Have We Spent Trillions on Wars?
Presidential candidate Senator Bernie Sanders (I-VT) claimed at the presidential debate last week that the wars in the Middle East "have cost us trillions of dollars." That's true: the U.S. has spent $2 trillion since 2001 directly designated as war spending. The number rises to $5 trillion or $6 trillion depending what exactly is counted, such as increases in the non-war defense budget, homeland security spending, or the future costs of veterans benefits.
This is an update to our previous factcheck when we found President Trump's claim largely false that we have spent $7 trillion on wars in the Middle East.
How Much Has Been Spent So Far?
The federal government has spent $2 trillion between Fiscal Years (FY) 2001 and 2019 specifically designated for wars, either as Overseas Contingency Operations (OCO) or Global War on Terror funding before 2009. The definition of what the fund is spent on has shifted over time but includes operations and aid in Afghanistan, Iraq, Syria, Pakistan, Yemen, Somalia, Kenya, and the Philippines.
Other estimates have come up with higher totals by including more indirect costs, such as general counterterrorism spending and interest on the debt due to deficit-financed war spending. For instance, a 2019 report by Neta Crawford from the Brown University Costs of War project found that total post-9/11 war spending has totaled $5.4 trillion through 2020 and an additional minimum of $1 trillion for future benefits for veterans of these wars, based on a 2013 study from Linda Bilmes at Harvard University’s John F. Kennedy School of Government.
Another paper from the Costs of War project estimates that over the next 40 years, interest spending on the borrowed OCO spending (assuming all marginal war spending is borrowed) would total an additional $6.5 trillion over 40 years.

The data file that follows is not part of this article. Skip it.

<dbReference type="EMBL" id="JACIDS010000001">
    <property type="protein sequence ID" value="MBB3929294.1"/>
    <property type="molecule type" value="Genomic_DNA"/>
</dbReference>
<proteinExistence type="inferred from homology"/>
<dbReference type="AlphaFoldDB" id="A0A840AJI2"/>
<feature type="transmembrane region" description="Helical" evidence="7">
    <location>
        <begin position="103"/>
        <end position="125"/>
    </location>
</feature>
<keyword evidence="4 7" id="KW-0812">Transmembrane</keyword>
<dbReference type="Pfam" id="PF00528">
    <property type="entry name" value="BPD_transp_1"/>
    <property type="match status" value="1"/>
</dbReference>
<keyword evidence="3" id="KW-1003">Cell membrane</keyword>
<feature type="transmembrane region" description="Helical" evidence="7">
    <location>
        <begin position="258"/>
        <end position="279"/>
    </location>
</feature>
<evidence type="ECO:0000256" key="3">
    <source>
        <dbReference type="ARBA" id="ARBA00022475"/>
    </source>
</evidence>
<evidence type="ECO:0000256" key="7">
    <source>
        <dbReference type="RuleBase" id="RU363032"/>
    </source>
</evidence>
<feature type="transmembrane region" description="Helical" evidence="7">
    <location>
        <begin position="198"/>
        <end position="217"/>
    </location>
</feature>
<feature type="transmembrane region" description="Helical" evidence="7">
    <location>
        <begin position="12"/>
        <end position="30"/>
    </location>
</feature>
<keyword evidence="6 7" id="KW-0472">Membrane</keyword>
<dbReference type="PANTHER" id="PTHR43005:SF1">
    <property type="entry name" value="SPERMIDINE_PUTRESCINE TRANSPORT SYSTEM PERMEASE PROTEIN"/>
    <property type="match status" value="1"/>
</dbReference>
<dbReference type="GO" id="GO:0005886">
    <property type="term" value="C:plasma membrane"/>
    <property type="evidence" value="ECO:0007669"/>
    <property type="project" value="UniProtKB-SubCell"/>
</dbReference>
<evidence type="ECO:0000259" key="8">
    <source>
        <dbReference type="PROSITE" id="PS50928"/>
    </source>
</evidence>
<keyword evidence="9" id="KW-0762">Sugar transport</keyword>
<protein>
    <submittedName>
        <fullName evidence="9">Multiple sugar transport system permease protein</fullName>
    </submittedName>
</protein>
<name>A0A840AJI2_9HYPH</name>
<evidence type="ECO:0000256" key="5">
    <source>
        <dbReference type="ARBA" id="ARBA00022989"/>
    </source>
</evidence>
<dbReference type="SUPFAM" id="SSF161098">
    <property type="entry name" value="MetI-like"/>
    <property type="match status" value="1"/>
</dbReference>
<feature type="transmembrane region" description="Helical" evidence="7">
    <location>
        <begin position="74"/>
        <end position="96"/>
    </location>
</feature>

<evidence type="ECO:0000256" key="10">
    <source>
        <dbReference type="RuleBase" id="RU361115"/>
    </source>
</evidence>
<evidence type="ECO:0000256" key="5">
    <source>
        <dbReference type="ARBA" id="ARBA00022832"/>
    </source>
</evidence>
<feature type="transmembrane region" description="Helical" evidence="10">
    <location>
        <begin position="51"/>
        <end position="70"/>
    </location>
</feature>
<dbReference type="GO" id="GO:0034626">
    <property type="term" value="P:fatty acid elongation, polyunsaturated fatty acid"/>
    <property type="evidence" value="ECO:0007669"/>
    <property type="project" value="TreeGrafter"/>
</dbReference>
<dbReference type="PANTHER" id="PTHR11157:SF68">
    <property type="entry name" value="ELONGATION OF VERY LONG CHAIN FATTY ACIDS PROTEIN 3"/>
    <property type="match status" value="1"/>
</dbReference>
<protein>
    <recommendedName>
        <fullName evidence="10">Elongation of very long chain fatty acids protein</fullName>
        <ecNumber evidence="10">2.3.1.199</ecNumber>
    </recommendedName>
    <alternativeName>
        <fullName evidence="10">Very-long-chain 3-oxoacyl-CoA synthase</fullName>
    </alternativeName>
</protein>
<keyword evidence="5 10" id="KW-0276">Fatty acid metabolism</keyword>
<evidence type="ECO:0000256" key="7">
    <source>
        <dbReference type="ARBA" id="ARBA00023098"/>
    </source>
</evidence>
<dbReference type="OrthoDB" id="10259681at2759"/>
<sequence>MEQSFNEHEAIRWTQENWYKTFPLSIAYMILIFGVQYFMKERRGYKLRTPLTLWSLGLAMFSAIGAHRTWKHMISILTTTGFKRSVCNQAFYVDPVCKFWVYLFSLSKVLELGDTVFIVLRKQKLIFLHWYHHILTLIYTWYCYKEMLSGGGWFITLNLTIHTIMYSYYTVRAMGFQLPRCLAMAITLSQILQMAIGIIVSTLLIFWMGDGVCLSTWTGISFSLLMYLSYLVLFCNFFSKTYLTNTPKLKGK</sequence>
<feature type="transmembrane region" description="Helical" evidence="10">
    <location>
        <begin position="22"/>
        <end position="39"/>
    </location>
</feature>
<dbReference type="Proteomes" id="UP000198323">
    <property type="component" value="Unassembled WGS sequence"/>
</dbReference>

|Direct Military Spending, 2001-2020|
|Overseas Contingency Operations (OCO) defense spending||$2.0 trillion|
|OCO State Department and USAID spending||$0.1 trillion|
|Post-9/11 defense base budget spending increase||$0.9 trillion|
|Post 9/11 veterans spending||$0.4 trillion|
|Subtotal, Direct Spending on Middle East||$3.4 trillion|
|Plus, Associated Indirect War on Terror Spending, 2001-2020|
|Homeland security/counterterrorism spending||$1.1 trillion|
|Interest on OCO borrowing for wars||$0.9 trillion|
|Subtotal, Spending on all War on Terror activities, including interest||$5.4 trillion|
|Plus, Future Spending|
|Future estimated spending on veterans' medical and disability, 2020-2059||$1.0 trillion|
|Future interest payments on past war spending, 2020-2059||$6.5 trillion|
|Total Present and Future Cost of War on Terror, 2001-2059||$12.9 trillion|
Senator Sanders's statements that trillions have been spent on wars is accurate. Since 2001, $2 trillion has been earmarked directly for OCO spending, but that number can rise as high as $5.4 trillion by including all past spending associated with the War on Terror, such as base defense spending increases, domestic counterterrorism, veterans benefits, and interest payments.
Claim: The U.S. has spent trillions on wars in the Middle East
This Fiscal FactCheck is a part of our US Budget Watch 2020 project, which will explain, score, and fact check claims and policy proposals made during the 2020 campaign. If you think we missed an important claim and would like us to look into it, contact us at firstname.lastname@example.org and we'll do our best to look into it. Learn more about US Budget Watch 2020 here.